When Louise Warneford met her husband, Mark, in 1999, she knew she wanted to start trying for a family.
When Louise, from Swindon, England, was 32, she tried to get pregnant, but her efforts were tragically unsuccessful.
Louise never lost hope after 16 years of trying and 18 miscarriages; today, at 48 years old, she is the proud mother of baby William, and she couldn’t be happier.
Nearly $100,000 was spent on IVF treatment by Louise and her 55-year-old husband, Mark.
Mark had a vasectomy in a previous relationship, so the couple turned to expensive IVF treatments to get pregnant.
Louise had little trouble getting pregnant but lost her baby at around 14 weeks.
“Each time I got my hopes up and thought that ‘this was it and I was going to have the perfect family I’d always wanted, I couldn’t stop crying every time I miscarried,” Louise told the Daily Mail.
“We decided to try IVF, but despite falling pregnant sometimes, we always lost the baby.”
A breakthrough was made just as the couple was about to give up when a doctor found that Louise had “killer cells,” which meant that her own body was destroying her embryos.
After receiving the necessary care, Louise finally got pregnant. William, her son, was delivered through C-section at 37 weeks.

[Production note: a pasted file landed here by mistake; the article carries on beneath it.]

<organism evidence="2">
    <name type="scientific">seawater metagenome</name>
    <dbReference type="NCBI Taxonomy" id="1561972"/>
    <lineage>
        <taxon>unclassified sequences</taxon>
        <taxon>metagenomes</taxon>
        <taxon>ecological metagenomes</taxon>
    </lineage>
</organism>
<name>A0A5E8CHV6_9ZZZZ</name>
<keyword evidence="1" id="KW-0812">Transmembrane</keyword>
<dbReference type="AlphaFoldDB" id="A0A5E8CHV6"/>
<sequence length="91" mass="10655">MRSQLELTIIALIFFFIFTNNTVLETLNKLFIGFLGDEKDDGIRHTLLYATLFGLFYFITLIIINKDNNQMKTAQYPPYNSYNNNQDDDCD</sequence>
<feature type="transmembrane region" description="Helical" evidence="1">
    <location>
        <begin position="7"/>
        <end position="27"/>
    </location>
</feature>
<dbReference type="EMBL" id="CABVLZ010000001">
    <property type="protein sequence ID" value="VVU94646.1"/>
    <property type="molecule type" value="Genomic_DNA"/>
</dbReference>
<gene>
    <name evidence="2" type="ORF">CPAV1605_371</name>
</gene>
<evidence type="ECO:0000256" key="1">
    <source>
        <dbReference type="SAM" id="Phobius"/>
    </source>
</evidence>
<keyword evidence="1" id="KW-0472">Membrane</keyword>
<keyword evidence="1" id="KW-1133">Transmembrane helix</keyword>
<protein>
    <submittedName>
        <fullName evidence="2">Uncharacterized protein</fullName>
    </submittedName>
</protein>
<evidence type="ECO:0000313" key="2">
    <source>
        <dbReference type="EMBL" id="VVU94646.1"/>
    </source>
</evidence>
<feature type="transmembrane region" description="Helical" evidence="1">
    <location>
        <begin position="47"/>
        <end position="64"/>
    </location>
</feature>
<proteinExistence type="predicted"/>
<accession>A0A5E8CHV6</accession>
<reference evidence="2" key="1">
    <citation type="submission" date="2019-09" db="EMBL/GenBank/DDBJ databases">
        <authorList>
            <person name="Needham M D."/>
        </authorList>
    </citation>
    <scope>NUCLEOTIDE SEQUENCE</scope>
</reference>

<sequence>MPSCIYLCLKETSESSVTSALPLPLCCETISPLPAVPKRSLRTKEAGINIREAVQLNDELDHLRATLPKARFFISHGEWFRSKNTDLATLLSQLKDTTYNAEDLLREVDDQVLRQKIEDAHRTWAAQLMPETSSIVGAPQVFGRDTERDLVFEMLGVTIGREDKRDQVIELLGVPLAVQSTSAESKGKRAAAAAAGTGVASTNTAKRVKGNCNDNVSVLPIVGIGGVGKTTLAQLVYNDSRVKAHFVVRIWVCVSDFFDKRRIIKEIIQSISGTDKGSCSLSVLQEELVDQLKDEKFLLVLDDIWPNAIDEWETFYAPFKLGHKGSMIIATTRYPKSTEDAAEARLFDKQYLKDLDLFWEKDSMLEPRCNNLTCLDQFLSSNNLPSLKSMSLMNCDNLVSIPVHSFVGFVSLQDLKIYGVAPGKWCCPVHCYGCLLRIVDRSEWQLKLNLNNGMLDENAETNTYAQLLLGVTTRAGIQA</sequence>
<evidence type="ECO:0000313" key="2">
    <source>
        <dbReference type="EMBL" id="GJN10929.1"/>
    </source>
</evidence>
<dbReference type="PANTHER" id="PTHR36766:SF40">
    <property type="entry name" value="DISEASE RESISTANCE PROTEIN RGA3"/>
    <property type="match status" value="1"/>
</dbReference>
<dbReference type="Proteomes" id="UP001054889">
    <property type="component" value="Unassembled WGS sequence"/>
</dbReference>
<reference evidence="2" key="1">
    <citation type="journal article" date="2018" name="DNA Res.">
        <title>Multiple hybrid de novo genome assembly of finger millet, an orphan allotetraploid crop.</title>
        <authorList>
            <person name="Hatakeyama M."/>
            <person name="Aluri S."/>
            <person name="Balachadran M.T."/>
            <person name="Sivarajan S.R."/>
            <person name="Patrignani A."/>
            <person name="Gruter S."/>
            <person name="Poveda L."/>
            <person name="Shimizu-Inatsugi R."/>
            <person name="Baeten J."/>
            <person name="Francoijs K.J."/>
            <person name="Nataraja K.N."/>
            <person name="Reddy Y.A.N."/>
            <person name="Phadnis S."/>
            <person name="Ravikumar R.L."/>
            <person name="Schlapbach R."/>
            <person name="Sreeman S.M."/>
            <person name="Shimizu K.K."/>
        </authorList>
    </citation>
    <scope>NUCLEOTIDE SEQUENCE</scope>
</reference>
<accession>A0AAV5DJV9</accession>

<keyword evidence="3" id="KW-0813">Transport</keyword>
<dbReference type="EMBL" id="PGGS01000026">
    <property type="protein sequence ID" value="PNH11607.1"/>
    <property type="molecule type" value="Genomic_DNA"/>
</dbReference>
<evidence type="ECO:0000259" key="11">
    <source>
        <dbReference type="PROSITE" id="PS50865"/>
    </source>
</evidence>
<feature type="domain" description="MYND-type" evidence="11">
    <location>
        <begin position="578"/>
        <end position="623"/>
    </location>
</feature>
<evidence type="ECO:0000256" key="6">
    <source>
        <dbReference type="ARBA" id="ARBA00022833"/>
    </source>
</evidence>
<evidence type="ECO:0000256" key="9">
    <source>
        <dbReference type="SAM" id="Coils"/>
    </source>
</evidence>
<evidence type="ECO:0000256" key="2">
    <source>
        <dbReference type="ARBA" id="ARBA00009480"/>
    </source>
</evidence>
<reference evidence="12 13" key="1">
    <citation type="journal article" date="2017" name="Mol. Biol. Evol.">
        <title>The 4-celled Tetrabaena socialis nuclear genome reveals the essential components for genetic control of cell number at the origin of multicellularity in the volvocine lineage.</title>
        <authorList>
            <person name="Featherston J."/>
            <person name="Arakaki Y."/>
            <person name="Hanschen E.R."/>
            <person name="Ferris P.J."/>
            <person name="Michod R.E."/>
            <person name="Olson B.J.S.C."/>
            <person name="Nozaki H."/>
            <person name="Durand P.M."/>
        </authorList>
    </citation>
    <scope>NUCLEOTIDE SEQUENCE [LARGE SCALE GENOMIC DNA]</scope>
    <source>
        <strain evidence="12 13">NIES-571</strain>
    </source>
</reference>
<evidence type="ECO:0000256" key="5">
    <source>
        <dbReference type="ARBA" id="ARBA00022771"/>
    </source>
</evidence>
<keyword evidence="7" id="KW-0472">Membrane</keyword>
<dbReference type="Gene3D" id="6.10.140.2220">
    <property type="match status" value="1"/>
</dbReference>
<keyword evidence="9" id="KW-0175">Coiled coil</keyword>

“It was amazing,” Louise describes receiving her baby boy with emotion.
“When the surgeon handed him to me, I just couldn’t believe it; I couldn’t believe my luck, and I still can’t; he was beautiful; I felt as if I’d won the lottery,” she told 5 News.
Being a mother is, in Louise’s words, “the best job in the world.”
Warneford released the book “Baby Dreams” last year, describing her heartbreaking motherhood transition. Warneford writes in the book that she was about to give up when an OBGYN in England named Dr. Hassan Shehata found she had elevated NK cells.
The immune system’s NK cells help the body fight infection. They might result in repeated miscarriages, according to Shehata.
Warneford said that Shehata treated her with a combination of blood thinners, baby aspirin, and steroids before giving birth to a healthy baby at 37 weeks gestation in June 2016. She had never made it past the 14-week point in pregnancy before.
The head of PNWF’s Center for Recurrent Pregnancy Loss in Seattle, Dr. Lora Shahine, agrees that these treatments don’t work for most women.
“For decades, doctors have been at a loss for ways to help women with multiple miscarriages, and many treatments that focus on the immune system have left women still frustrated,” Shahine told Parents TODAY.
“Scientific studies examining drastic immunosuppression treatment for women to prevent miscarriage have not proven beneficial, but women—and their doctors—desperate for an answer and an intervention will often take risks associated with these treatments.”
Despite the heartbreak, Warneford believes she will do it all again.
“William is perfect,” she gushed. “He’s my miracle baby.”
In the video below, Louise shares her experience and offers advice to other couples trying to conceive.
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